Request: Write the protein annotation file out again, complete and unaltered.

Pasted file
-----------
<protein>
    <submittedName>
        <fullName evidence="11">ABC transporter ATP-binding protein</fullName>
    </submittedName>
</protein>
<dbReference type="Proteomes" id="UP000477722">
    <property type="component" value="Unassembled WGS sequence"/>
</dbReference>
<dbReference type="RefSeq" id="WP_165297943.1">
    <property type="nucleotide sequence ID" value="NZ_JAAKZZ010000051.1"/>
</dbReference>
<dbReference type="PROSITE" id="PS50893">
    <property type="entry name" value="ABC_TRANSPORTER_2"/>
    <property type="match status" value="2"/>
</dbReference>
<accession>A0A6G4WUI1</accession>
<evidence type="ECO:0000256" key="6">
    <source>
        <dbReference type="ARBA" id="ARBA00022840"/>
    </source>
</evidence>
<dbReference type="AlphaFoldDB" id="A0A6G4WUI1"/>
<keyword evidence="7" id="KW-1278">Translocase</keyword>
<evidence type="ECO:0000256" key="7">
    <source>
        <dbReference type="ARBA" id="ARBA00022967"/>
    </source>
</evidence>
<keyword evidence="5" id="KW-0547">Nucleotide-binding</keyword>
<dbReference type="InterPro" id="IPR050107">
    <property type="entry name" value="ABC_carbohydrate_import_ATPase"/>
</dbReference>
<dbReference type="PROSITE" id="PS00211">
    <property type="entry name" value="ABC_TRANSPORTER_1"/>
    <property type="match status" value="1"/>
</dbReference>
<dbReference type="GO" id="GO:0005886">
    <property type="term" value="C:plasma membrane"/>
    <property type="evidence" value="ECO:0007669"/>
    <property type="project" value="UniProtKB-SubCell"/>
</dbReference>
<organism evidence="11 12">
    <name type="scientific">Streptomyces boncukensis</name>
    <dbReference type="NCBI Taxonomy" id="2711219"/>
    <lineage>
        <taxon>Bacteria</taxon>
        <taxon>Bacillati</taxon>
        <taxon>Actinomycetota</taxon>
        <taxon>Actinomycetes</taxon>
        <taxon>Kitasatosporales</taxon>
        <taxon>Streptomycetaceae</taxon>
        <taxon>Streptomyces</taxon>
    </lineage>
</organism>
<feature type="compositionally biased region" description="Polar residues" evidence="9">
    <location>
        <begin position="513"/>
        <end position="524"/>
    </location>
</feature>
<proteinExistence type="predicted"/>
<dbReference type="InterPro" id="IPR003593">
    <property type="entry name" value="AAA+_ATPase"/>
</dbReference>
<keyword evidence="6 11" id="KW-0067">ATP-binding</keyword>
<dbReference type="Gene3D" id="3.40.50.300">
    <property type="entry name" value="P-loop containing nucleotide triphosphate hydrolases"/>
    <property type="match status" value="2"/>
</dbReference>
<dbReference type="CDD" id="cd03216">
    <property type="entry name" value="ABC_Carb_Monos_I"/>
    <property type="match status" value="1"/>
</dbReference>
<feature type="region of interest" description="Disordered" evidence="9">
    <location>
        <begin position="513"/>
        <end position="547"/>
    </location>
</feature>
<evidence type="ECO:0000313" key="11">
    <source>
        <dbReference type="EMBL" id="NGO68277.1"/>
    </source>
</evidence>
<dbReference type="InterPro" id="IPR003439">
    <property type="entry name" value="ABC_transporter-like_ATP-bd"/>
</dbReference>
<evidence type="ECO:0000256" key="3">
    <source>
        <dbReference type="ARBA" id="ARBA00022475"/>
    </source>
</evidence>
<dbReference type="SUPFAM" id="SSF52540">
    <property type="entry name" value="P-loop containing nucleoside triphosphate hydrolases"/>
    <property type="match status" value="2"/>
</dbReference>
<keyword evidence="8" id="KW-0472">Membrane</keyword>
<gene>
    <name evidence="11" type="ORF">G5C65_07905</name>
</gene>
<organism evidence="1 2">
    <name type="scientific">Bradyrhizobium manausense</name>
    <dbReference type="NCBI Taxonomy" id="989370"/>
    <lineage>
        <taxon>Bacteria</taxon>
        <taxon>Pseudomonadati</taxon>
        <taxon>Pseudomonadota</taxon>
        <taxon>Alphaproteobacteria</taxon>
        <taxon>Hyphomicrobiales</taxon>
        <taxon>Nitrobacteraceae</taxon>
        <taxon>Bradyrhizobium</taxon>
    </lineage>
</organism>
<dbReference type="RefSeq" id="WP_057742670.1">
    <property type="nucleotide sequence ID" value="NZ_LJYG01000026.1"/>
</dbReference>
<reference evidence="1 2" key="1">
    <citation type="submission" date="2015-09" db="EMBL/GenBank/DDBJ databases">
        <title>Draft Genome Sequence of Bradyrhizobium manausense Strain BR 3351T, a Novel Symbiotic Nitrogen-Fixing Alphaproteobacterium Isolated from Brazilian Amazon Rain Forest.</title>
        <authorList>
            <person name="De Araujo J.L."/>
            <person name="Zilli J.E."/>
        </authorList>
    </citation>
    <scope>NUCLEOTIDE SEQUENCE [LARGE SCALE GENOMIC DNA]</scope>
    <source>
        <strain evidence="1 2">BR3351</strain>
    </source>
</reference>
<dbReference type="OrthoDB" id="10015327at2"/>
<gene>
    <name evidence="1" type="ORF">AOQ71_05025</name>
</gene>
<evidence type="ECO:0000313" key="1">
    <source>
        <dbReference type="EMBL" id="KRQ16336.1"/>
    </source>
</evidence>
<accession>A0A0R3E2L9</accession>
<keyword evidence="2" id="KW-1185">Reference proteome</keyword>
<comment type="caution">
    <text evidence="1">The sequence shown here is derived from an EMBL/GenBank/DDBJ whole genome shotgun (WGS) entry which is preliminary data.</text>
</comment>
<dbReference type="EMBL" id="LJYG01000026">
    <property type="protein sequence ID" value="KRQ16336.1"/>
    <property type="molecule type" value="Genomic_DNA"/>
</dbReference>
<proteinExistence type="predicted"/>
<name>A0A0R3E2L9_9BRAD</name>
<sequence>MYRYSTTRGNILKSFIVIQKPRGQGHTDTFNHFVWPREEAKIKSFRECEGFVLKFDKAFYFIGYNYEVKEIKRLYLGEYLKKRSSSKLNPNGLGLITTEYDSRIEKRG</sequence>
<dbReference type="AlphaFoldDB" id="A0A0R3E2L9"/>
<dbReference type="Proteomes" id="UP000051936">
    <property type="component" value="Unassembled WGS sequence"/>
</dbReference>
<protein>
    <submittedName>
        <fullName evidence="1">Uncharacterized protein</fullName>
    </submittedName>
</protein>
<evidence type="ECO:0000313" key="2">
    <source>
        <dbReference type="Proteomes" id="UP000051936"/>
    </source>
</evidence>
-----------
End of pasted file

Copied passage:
<protein>
    <submittedName>
        <fullName evidence="11">ABC transporter ATP-binding protein</fullName>
    </submittedName>
</protein>
<dbReference type="Proteomes" id="UP000477722">
    <property type="component" value="Unassembled WGS sequence"/>
</dbReference>
<dbReference type="RefSeq" id="WP_165297943.1">
    <property type="nucleotide sequence ID" value="NZ_JAAKZZ010000051.1"/>
</dbReference>
<dbReference type="PROSITE" id="PS50893">
    <property type="entry name" value="ABC_TRANSPORTER_2"/>
    <property type="match status" value="2"/>
</dbReference>
<accession>A0A6G4WUI1</accession>
<evidence type="ECO:0000256" key="6">
    <source>
        <dbReference type="ARBA" id="ARBA00022840"/>
    </source>
</evidence>
<dbReference type="AlphaFoldDB" id="A0A6G4WUI1"/>
<keyword evidence="7" id="KW-1278">Translocase</keyword>
<evidence type="ECO:0000256" key="7">
    <source>
        <dbReference type="ARBA" id="ARBA00022967"/>
    </source>
</evidence>
<keyword evidence="5" id="KW-0547">Nucleotide-binding</keyword>
<dbReference type="InterPro" id="IPR050107">
    <property type="entry name" value="ABC_carbohydrate_import_ATPase"/>
</dbReference>
<dbReference type="PROSITE" id="PS00211">
    <property type="entry name" value="ABC_TRANSPORTER_1"/>
    <property type="match status" value="1"/>
</dbReference>
<dbReference type="GO" id="GO:0005886">
    <property type="term" value="C:plasma membrane"/>
    <property type="evidence" value="ECO:0007669"/>
    <property type="project" value="UniProtKB-SubCell"/>
</dbReference>
<organism evidence="11 12">
    <name type="scientific">Streptomyces boncukensis</name>
    <dbReference type="NCBI Taxonomy" id="2711219"/>
    <lineage>
        <taxon>Bacteria</taxon>
        <taxon>Bacillati</taxon>
        <taxon>Actinomycetota</taxon>
        <taxon>Actinomycetes</taxon>
        <taxon>Kitasatosporales</taxon>
        <taxon>Streptomycetaceae</taxon>
        <taxon>Streptomyces</taxon>
    </lineage>
</organism>
<feature type="compositionally biased region" description="Polar residues" evidence="9">
    <location>
        <begin position="513"/>
        <end position="524"/>
    </location>
</feature>
<proteinExistence type="predicted"/>
<dbReference type="InterPro" id="IPR003593">
    <property type="entry name" value="AAA+_ATPase"/>
</dbReference>
<keyword evidence="6 11" id="KW-0067">ATP-binding</keyword>
<dbReference type="Gene3D" id="3.40.50.300">
    <property type="entry name" value="P-loop containing nucleotide triphosphate hydrolases"/>
    <property type="match status" value="2"/>
</dbReference>
<dbReference type="CDD" id="cd03216">
    <property type="entry name" value="ABC_Carb_Monos_I"/>
    <property type="match status" value="1"/>
</dbReference>
<feature type="region of interest" description="Disordered" evidence="9">
    <location>
        <begin position="513"/>
        <end position="547"/>
    </location>
</feature>
<evidence type="ECO:0000313" key="11">
    <source>
        <dbReference type="EMBL" id="NGO68277.1"/>
    </source>
</evidence>
<dbReference type="InterPro" id="IPR003439">
    <property type="entry name" value="ABC_transporter-like_ATP-bd"/>
</dbReference>
<evidence type="ECO:0000256" key="3">
    <source>
        <dbReference type="ARBA" id="ARBA00022475"/>
    </source>
</evidence>
<dbReference type="SUPFAM" id="SSF52540">
    <property type="entry name" value="P-loop containing nucleoside triphosphate hydrolases"/>
    <property type="match status" value="2"/>
</dbReference>
<keyword evidence="8" id="KW-0472">Membrane</keyword>
<gene>
    <name evidence="11" type="ORF">G5C65_07905</name>
</gene>
<organism evidence="1 2">
    <name type="scientific">Bradyrhizobium manausense</name>
    <dbReference type="NCBI Taxonomy" id="989370"/>
    <lineage>
        <taxon>Bacteria</taxon>
        <taxon>Pseudomonadati</taxon>
        <taxon>Pseudomonadota</taxon>
        <taxon>Alphaproteobacteria</taxon>
        <taxon>Hyphomicrobiales</taxon>
        <taxon>Nitrobacteraceae</taxon>
        <taxon>Bradyrhizobium</taxon>
    </lineage>
</organism>
<dbReference type="RefSeq" id="WP_057742670.1">
    <property type="nucleotide sequence ID" value="NZ_LJYG01000026.1"/>
</dbReference>
<reference evidence="1 2" key="1">
    <citation type="submission" date="2015-09" db="EMBL/GenBank/DDBJ databases">
        <title>Draft Genome Sequence of Bradyrhizobium manausense Strain BR 3351T, a Novel Symbiotic Nitrogen-Fixing Alphaproteobacterium Isolated from Brazilian Amazon Rain Forest.</title>
        <authorList>
            <person name="De Araujo J.L."/>
            <person name="Zilli J.E."/>
        </authorList>
    </citation>
    <scope>NUCLEOTIDE SEQUENCE [LARGE SCALE GENOMIC DNA]</scope>
    <source>
        <strain evidence="1 2">BR3351</strain>
    </source>
</reference>
<dbReference type="OrthoDB" id="10015327at2"/>
<gene>
    <name evidence="1" type="ORF">AOQ71_05025</name>
</gene>
<evidence type="ECO:0000313" key="1">
    <source>
        <dbReference type="EMBL" id="KRQ16336.1"/>
    </source>
</evidence>
<accession>A0A0R3E2L9</accession>
<keyword evidence="2" id="KW-1185">Reference proteome</keyword>
<comment type="caution">
    <text evidence="1">The sequence shown here is derived from an EMBL/GenBank/DDBJ whole genome shotgun (WGS) entry which is preliminary data.</text>
</comment>
<dbReference type="EMBL" id="LJYG01000026">
    <property type="protein sequence ID" value="KRQ16336.1"/>
    <property type="molecule type" value="Genomic_DNA"/>
</dbReference>
<proteinExistence type="predicted"/>
<name>A0A0R3E2L9_9BRAD</name>
<sequence>MYRYSTTRGNILKSFIVIQKPRGQGHTDTFNHFVWPREEAKIKSFRECEGFVLKFDKAFYFIGYNYEVKEIKRLYLGEYLKKRSSSKLNPNGLGLITTEYDSRIEKRG</sequence>
<dbReference type="AlphaFoldDB" id="A0A0R3E2L9"/>
<dbReference type="Proteomes" id="UP000051936">
    <property type="component" value="Unassembled WGS sequence"/>
</dbReference>
<protein>
    <submittedName>
        <fullName evidence="1">Uncharacterized protein</fullName>
    </submittedName>
</protein>
<evidence type="ECO:0000313" key="2">
    <source>
        <dbReference type="Proteomes" id="UP000051936"/>
    </source>
</evidence>